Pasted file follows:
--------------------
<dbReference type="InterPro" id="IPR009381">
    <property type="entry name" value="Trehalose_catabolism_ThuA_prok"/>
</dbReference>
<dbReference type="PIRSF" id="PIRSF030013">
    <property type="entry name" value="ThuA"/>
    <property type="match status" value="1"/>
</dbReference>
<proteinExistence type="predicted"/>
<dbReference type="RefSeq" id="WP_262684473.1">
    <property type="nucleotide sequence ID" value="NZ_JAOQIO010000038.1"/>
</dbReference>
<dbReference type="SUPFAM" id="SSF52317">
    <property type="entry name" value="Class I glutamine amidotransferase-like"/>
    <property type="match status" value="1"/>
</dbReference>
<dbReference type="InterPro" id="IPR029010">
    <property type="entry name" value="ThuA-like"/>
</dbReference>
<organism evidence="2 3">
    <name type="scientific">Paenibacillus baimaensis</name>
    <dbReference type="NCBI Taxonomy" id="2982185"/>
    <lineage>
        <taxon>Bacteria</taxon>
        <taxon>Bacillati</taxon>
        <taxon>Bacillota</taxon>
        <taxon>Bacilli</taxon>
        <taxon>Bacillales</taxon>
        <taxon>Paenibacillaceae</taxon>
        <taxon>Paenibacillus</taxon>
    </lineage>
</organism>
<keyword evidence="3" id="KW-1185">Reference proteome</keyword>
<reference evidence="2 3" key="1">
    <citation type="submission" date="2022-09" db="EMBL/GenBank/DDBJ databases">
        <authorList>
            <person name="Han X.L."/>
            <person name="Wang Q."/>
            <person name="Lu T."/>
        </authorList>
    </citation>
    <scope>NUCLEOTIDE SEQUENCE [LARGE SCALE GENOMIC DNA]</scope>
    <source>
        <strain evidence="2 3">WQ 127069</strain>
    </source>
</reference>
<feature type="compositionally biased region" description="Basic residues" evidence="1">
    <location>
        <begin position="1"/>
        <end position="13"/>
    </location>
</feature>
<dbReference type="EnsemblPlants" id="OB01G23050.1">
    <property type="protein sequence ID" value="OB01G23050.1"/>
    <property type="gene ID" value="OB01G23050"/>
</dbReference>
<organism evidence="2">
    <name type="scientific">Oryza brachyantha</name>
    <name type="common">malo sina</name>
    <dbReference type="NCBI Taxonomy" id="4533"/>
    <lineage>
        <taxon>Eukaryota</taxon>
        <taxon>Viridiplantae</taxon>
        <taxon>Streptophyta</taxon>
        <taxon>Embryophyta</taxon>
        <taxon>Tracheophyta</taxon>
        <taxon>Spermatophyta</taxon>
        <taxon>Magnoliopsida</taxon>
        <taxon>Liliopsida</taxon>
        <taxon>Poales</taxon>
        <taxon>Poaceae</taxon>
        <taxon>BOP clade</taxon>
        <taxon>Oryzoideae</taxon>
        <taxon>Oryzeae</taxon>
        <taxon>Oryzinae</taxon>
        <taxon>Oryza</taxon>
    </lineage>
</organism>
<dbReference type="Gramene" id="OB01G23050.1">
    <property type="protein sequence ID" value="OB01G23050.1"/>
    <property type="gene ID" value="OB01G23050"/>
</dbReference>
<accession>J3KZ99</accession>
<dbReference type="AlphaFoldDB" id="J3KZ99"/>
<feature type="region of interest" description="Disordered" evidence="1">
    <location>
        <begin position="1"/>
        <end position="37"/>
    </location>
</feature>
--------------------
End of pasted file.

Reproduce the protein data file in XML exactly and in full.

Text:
<dbReference type="InterPro" id="IPR009381">
    <property type="entry name" value="Trehalose_catabolism_ThuA_prok"/>
</dbReference>
<dbReference type="PIRSF" id="PIRSF030013">
    <property type="entry name" value="ThuA"/>
    <property type="match status" value="1"/>
</dbReference>
<proteinExistence type="predicted"/>
<dbReference type="RefSeq" id="WP_262684473.1">
    <property type="nucleotide sequence ID" value="NZ_JAOQIO010000038.1"/>
</dbReference>
<dbReference type="SUPFAM" id="SSF52317">
    <property type="entry name" value="Class I glutamine amidotransferase-like"/>
    <property type="match status" value="1"/>
</dbReference>
<dbReference type="InterPro" id="IPR029010">
    <property type="entry name" value="ThuA-like"/>
</dbReference>
<organism evidence="2 3">
    <name type="scientific">Paenibacillus baimaensis</name>
    <dbReference type="NCBI Taxonomy" id="2982185"/>
    <lineage>
        <taxon>Bacteria</taxon>
        <taxon>Bacillati</taxon>
        <taxon>Bacillota</taxon>
        <taxon>Bacilli</taxon>
        <taxon>Bacillales</taxon>
        <taxon>Paenibacillaceae</taxon>
        <taxon>Paenibacillus</taxon>
    </lineage>
</organism>
<keyword evidence="3" id="KW-1185">Reference proteome</keyword>
<reference evidence="2 3" key="1">
    <citation type="submission" date="2022-09" db="EMBL/GenBank/DDBJ databases">
        <authorList>
            <person name="Han X.L."/>
            <person name="Wang Q."/>
            <person name="Lu T."/>
        </authorList>
    </citation>
    <scope>NUCLEOTIDE SEQUENCE [LARGE SCALE GENOMIC DNA]</scope>
    <source>
        <strain evidence="2 3">WQ 127069</strain>
    </source>
</reference>
<feature type="compositionally biased region" description="Basic residues" evidence="1">
    <location>
        <begin position="1"/>
        <end position="13"/>
    </location>
</feature>
<dbReference type="EnsemblPlants" id="OB01G23050.1">
    <property type="protein sequence ID" value="OB01G23050.1"/>
    <property type="gene ID" value="OB01G23050"/>
</dbReference>
<organism evidence="2">
    <name type="scientific">Oryza brachyantha</name>
    <name type="common">malo sina</name>
    <dbReference type="NCBI Taxonomy" id="4533"/>
    <lineage>
        <taxon>Eukaryota</taxon>
        <taxon>Viridiplantae</taxon>
        <taxon>Streptophyta</taxon>
        <taxon>Embryophyta</taxon>
        <taxon>Tracheophyta</taxon>
        <taxon>Spermatophyta</taxon>
        <taxon>Magnoliopsida</taxon>
        <taxon>Liliopsida</taxon>
        <taxon>Poales</taxon>
        <taxon>Poaceae</taxon>
        <taxon>BOP clade</taxon>
        <taxon>Oryzoideae</taxon>
        <taxon>Oryzeae</taxon>
        <taxon>Oryzinae</taxon>
        <taxon>Oryza</taxon>
    </lineage>
</organism>
<dbReference type="Gramene" id="OB01G23050.1">
    <property type="protein sequence ID" value="OB01G23050.1"/>
    <property type="gene ID" value="OB01G23050"/>
</dbReference>
<accession>J3KZ99</accession>
<dbReference type="AlphaFoldDB" id="J3KZ99"/>
<feature type="region of interest" description="Disordered" evidence="1">
    <location>
        <begin position="1"/>
        <end position="37"/>
    </location>
</feature>